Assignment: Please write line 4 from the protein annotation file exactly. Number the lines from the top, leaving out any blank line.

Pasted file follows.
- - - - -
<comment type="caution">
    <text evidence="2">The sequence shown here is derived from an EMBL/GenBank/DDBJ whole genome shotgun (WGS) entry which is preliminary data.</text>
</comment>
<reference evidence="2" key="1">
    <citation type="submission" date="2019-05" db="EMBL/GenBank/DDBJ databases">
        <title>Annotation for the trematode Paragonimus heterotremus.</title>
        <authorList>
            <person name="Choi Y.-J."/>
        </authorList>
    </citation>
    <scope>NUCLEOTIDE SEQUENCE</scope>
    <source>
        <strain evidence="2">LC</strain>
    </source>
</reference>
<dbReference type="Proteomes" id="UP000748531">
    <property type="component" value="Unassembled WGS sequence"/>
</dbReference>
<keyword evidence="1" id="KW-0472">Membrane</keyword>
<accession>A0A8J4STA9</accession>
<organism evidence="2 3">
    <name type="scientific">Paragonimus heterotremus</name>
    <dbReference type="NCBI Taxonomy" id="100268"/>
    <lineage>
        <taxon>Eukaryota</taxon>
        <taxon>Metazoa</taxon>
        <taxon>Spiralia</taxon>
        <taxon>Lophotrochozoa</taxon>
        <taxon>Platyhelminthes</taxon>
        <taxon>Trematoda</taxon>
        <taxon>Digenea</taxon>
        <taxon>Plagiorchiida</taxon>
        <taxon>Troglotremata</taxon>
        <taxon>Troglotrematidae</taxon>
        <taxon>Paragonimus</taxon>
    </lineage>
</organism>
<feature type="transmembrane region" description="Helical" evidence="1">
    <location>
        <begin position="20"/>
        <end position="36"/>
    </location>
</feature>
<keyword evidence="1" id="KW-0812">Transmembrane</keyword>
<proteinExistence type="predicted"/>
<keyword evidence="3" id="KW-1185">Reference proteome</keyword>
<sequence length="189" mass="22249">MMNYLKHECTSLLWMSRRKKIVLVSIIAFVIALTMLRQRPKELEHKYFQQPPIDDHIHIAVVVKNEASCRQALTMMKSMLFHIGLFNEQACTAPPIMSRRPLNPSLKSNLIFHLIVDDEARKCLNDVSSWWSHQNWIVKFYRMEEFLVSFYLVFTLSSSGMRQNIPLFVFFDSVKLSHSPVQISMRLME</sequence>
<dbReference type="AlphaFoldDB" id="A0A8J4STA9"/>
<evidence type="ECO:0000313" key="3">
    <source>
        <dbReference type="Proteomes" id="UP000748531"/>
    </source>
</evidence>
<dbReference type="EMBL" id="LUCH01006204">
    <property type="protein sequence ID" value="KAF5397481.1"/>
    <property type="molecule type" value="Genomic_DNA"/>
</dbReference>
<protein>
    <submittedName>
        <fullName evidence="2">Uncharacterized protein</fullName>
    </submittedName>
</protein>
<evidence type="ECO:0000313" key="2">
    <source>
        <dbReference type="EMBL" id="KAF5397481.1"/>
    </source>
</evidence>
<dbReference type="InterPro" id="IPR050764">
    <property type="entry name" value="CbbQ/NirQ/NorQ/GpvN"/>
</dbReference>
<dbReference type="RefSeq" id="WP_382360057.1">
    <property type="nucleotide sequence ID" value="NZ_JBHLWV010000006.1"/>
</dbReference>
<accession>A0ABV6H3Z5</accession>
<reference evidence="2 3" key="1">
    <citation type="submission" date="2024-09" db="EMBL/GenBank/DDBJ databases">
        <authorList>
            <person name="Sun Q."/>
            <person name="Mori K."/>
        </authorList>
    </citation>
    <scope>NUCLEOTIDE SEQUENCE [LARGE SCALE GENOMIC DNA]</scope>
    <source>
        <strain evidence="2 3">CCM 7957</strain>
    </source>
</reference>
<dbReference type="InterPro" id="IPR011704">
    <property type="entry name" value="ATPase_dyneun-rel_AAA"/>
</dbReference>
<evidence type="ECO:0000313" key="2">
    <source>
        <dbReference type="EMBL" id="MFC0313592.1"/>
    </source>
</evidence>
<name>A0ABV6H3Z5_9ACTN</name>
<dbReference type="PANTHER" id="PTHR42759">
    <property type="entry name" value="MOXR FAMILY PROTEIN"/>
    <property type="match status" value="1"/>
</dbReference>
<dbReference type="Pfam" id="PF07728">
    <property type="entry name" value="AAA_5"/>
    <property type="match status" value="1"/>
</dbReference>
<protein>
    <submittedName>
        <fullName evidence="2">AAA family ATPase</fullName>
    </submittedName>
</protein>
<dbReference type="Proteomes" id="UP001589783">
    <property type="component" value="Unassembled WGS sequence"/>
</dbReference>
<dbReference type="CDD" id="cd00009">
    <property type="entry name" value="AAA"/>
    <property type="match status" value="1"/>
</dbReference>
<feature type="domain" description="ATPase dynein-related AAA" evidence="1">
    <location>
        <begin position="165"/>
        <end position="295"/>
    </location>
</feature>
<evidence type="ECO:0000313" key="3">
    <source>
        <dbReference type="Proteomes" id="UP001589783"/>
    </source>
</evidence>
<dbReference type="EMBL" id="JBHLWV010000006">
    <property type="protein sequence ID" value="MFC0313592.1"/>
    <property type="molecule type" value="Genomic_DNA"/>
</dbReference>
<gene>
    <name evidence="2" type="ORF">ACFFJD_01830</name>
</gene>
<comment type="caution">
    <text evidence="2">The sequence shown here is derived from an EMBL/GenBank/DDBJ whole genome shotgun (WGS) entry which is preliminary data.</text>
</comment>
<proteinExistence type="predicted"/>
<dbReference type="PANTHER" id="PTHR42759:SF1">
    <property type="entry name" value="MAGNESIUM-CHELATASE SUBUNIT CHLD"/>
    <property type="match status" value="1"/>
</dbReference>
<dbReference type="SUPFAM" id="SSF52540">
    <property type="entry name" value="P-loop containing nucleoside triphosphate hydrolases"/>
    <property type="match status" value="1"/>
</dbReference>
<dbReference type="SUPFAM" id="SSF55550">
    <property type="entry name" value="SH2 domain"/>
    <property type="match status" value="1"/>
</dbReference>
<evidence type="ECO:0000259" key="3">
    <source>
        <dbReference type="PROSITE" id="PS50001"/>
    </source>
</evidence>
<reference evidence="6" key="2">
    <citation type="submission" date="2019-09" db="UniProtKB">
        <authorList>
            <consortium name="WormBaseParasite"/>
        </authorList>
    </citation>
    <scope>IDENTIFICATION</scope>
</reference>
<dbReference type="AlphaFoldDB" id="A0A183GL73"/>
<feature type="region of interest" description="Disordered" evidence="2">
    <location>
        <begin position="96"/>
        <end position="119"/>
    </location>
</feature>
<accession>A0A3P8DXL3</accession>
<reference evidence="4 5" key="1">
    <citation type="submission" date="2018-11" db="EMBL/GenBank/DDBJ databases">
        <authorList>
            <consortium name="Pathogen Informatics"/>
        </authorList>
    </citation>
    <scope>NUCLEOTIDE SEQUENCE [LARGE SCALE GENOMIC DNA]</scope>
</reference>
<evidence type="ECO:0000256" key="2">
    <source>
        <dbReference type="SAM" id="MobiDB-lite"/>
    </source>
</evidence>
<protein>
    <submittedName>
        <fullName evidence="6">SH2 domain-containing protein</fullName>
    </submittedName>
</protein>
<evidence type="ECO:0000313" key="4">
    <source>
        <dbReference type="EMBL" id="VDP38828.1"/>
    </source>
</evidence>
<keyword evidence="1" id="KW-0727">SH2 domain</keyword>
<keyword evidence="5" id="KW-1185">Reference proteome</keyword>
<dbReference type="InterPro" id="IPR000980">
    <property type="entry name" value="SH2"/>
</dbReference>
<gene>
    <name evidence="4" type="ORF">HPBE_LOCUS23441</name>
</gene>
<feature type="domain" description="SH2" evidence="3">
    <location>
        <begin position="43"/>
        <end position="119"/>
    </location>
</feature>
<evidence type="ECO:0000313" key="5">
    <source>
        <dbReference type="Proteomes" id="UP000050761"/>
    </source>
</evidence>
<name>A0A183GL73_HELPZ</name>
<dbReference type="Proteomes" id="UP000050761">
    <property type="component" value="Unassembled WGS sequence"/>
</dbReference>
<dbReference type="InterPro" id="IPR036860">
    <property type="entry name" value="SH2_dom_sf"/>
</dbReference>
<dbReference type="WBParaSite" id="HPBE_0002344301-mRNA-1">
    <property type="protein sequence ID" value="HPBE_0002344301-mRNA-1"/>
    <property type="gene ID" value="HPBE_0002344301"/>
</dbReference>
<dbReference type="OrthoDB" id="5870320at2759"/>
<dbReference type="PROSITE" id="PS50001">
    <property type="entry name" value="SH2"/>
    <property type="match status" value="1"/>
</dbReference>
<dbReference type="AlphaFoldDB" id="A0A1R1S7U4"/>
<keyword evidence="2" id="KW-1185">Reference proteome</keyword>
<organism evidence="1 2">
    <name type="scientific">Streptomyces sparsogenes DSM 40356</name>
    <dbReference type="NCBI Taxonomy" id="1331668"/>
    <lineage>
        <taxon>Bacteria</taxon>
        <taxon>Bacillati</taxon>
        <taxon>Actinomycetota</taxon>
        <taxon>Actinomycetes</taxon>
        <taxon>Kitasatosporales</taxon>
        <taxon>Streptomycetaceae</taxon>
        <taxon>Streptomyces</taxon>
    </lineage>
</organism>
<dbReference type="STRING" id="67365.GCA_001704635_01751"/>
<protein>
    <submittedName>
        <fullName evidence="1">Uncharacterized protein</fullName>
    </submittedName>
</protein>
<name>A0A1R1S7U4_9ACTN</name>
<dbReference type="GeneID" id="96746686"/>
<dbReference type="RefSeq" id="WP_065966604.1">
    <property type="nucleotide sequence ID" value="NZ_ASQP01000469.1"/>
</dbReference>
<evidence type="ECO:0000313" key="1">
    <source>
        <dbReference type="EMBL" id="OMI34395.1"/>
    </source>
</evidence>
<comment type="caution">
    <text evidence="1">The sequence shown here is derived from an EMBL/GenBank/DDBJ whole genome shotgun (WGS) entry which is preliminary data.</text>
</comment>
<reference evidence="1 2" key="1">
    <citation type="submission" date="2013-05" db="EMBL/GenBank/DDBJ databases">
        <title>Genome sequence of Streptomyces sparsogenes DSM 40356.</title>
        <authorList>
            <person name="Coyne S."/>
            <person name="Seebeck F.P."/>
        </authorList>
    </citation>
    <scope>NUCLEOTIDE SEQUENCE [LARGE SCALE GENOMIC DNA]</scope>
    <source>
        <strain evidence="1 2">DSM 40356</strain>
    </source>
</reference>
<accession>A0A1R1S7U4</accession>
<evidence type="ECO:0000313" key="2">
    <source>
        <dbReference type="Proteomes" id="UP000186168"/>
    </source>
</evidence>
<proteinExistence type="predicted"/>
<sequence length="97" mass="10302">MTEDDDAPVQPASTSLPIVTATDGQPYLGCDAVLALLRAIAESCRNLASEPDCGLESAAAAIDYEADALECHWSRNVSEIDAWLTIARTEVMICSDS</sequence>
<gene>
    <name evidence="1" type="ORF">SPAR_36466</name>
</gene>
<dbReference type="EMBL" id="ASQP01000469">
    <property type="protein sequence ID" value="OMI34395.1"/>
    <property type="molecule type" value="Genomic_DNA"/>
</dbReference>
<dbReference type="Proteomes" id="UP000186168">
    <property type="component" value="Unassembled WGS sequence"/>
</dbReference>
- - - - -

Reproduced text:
<reference evidence="2" key="1">